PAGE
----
We are living in a gilded age when it comes to craft beer in New Jersey, with 60+ breweries and more than a dozen brewpubs in the state. Go back a decade, and independent brewing wasn’t even on the radar. But it was for businessmen Chris Walsh and Glenn Bernabeo, who took over River Horse Brewing Company in 2007. Back then, they were one of five craft brewers in the state.
Now, they are the second-largest craft brewery in NJ, boasting a diverse, but focused, line-up of ales, sours, stouts, blondes and wittes. The story of River Horse is unlike any other brewery. Walsh and Bernabeo were not home brewers and they didn’t set out to run a brewery.
The Delaware-born, Buffalo-raised Walsh had a lucrative career in investment banking when he and Bernabeo had enough of bouncing around from job to job and project to project. “We had grown wary of the tasks,” Walsh said in his office at the brewery. “We didn’t set out to buy a brewery. We wanted to find a manufacturer with growth potential where we understood the product. We’re not techie guys, but we liked beer a lot.”
When they came across River Horse Brewing Company in Lambertville, the business was 90 days away from closing up shop. But Walsh and Bernabeo liked how the beer industry was starving for attention in the state.
From there, it was off to the races, albeit on hippopotamuses and not horses. (Hold on, we’ll explain the hippo reference.) When they bought the brewery in 2007, they revamped the packing and logo, and had the head brewer tweak the recipe for their popular brews like Tripel Horse, Special Ale and Summer Blonde. And the hippo logo? Well, that’s a reference to Egyptian hieroglyphics, where you’d see a hippo among Egyptians in depictions where they’re believed to be brewing beer.
Walsh admits that he’ll never know as much about brewing than his head brewer Chris Rakow, who’s been with the company nine years. “I can’t even brew tea,” Walsh joked. With Rakow’s know-how, they added Roly Poly, a refreshing, 5.3% Czech-style pilsner. For the hop heads, they added Hippotizing IPA to the year-long lineup. This 7.5% beer is a cross between West Coast- and New England-inspired IPAs with a plethora of hops styles, which is then dry-hopped with Mosaic hops.
While many of the NJ-based craft breweries are producing 80-100 different beers a year, River Horse sticks to what they do best with 20-30 titles. For the Fall, their popular pumpkin beer, Hipp-o-Lantern is on store shelves. It’s a strong imperial pumpkin beer (8.5% ABV) brewed with molasses and spices. To the complete your adult trick-or-treating and sexy vampire costume, their Chocolate Porter packs in a pound of chocolate per barrel with some vanilla beans.
Competition for shelf space is the reason for the quality-over-quantity, mentality. “I like to call it SKU-mageddon,” Walsh explained. SKU (Stock Keeping Unit) are the barcodes you see on store products. “For the consumer, it’s just too much information when you see so many varieties in front of you. It makes deciding harder.”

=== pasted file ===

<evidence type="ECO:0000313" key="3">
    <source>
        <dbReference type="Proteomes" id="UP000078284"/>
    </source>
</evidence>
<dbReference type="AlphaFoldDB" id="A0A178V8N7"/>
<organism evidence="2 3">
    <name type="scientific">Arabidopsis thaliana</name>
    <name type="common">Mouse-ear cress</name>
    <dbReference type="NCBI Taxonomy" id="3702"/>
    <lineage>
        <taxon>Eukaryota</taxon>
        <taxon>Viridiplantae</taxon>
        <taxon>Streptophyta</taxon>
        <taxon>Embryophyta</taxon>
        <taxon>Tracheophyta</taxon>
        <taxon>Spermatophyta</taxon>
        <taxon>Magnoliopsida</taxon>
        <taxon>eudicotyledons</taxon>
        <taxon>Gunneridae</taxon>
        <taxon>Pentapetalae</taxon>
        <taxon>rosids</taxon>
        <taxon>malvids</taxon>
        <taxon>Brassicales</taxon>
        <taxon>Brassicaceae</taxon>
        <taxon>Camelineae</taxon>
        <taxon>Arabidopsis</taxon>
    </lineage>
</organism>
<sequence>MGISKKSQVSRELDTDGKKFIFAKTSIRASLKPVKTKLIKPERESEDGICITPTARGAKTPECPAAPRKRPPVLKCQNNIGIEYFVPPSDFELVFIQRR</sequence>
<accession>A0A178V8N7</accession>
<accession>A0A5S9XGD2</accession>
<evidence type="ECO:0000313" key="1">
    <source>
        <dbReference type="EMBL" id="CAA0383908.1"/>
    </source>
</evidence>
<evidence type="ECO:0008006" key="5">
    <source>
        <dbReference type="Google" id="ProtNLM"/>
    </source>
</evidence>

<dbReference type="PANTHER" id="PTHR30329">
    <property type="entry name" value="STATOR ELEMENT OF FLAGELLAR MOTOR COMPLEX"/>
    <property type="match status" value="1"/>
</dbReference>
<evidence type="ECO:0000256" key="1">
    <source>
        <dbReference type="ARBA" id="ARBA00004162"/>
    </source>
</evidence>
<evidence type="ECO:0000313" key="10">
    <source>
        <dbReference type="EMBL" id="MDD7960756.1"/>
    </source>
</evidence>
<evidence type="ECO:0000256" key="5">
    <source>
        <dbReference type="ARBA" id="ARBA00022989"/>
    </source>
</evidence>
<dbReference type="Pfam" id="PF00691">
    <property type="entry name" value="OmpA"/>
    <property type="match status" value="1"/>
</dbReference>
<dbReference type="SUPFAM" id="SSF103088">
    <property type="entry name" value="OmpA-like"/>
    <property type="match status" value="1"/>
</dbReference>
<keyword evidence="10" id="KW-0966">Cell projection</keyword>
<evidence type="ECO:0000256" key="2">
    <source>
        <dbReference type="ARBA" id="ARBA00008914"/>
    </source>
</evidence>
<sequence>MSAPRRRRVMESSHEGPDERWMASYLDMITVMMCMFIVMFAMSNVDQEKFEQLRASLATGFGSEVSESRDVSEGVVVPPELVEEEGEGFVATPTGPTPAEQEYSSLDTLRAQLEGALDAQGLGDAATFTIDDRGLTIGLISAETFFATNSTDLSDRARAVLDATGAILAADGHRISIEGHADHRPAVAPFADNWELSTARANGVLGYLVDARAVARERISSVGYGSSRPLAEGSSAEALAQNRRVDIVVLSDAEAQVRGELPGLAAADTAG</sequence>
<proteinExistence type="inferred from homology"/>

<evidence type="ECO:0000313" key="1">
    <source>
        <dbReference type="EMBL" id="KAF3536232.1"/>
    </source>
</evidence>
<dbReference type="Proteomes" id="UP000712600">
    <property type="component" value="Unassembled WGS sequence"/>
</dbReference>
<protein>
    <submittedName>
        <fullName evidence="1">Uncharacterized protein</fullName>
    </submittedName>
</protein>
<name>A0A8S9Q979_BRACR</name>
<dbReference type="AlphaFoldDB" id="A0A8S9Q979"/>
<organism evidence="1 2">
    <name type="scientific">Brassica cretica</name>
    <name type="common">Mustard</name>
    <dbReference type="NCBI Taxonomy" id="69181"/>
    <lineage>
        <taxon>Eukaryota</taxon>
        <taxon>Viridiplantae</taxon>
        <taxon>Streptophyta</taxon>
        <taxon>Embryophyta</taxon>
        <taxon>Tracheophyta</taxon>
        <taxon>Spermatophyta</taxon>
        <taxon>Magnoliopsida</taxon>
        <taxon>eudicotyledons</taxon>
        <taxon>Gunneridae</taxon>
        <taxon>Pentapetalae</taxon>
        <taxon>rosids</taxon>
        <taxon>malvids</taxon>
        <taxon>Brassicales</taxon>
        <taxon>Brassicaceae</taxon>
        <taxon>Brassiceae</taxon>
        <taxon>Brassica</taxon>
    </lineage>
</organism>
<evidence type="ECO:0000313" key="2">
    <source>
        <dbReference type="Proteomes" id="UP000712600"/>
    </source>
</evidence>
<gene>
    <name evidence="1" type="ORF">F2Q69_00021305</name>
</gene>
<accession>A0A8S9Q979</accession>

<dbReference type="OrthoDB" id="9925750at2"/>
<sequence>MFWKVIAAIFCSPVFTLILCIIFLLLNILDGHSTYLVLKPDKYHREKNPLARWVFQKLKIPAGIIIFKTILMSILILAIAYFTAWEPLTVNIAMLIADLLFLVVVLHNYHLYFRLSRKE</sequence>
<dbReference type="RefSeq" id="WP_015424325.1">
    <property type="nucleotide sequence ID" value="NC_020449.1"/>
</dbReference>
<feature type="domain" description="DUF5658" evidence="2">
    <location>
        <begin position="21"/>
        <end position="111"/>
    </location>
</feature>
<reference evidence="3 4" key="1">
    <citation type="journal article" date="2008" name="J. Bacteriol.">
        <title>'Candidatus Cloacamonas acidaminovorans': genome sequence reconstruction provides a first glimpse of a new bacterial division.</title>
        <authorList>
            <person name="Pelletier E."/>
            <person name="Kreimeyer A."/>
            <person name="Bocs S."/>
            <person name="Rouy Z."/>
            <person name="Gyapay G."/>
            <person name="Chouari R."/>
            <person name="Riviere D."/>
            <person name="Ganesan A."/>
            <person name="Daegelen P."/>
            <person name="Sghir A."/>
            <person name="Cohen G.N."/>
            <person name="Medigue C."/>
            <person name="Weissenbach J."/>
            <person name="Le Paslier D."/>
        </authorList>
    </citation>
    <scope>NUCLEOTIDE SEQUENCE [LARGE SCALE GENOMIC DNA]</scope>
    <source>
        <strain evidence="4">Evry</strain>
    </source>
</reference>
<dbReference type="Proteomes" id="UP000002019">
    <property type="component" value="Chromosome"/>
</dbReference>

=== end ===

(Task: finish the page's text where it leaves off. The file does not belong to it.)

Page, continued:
That’s not say you can’t find one-off releases at the tap room in Ewing Twp., with 750ml bottles of barrel-aged beers and brewer’s reserve sours. Look out for their first-time ever Oktoberfest Märzen, which will be only available at the tap room. “It feels like you can never win at times. You want people to come and find something unique, but somebody five hours away doesn’t want to come here and wants it at their local store.”
In order to become the second largest in the state (behind Flying Fish), they moved from a 2,000 barrel-a-year facility in Lambertville to the current Ewing Township home in 2013. It allowed them to increase capacity to 12,000 barrels. Getting there wasn’t easy. “It was nothing but road blocks along the way,” Walsh recalled. “We had to build back up the reputation of the brand and make sure that the four beers you get in a variety pack had to be something you want.”
With a crowded beer field in the state, being a large craft brewery means competition among the New Belgium (Colorado), Lagunitas (California) and Founders (Michigan) breweries of the world. Nationally, New Jersey ranks low for craft brew production and sales.
That means it’s time to drink local, Jersey, and put that Bud Light down. Now you can at River Horse’s bar at Sun National Bank Center in Trenton, so you can have a Belgian Freeze with your Trenton Thunder hockey.
Nevertheless, River Horse not only produces great beer, but love as well. Recently married head brewer Rakow produced a fruity sour beer at their facility to serve at his wedding. Then, a tour guide met a gentleman on a guided tour that she was giving — and they’re now married with a kid!
Beer and love goes hand and hand, but for Walsh, it’s all about bringing new beer into the world. “It’s pretty amazing that we can sit in conference room with a blank white board and come up with an idea. Then, you see how that idea gets produced, taste it, it goes to market and you can see your fully-realized idea on store shelves where people geek out over it. It’s not my show, so I love that it’s a group effort.”
Missed the last installment of Brew Jersey? Read all about Cape May Brewing Company. Don’t forget to check out the entire Brew Jersey series here.
Name: River Horse Brewing Company
Location: Ewing Township
Standout Beer: Tripel Horse, a 10% ABV Trappist-style Belgian tripel brewed with spices
Know Before You Go: Tasting room provides pints, growler fills, six-packs, limited-edition bottle releases, cases and merchandise. Guides tours are available Saturday and Sunday and require reservation. Tours are $5 and come with a tasting flight. Check Facebook for up-to-date times and tap list.
About the author: Chris Castellani writes about the NJ beer scene for BestofNJ.com. He’s not ashamed to admit that he enjoys pumpkin beer. He also writes the travel blog Why Am I Not There?
Hero (Top) Feature Image: Chris Castellani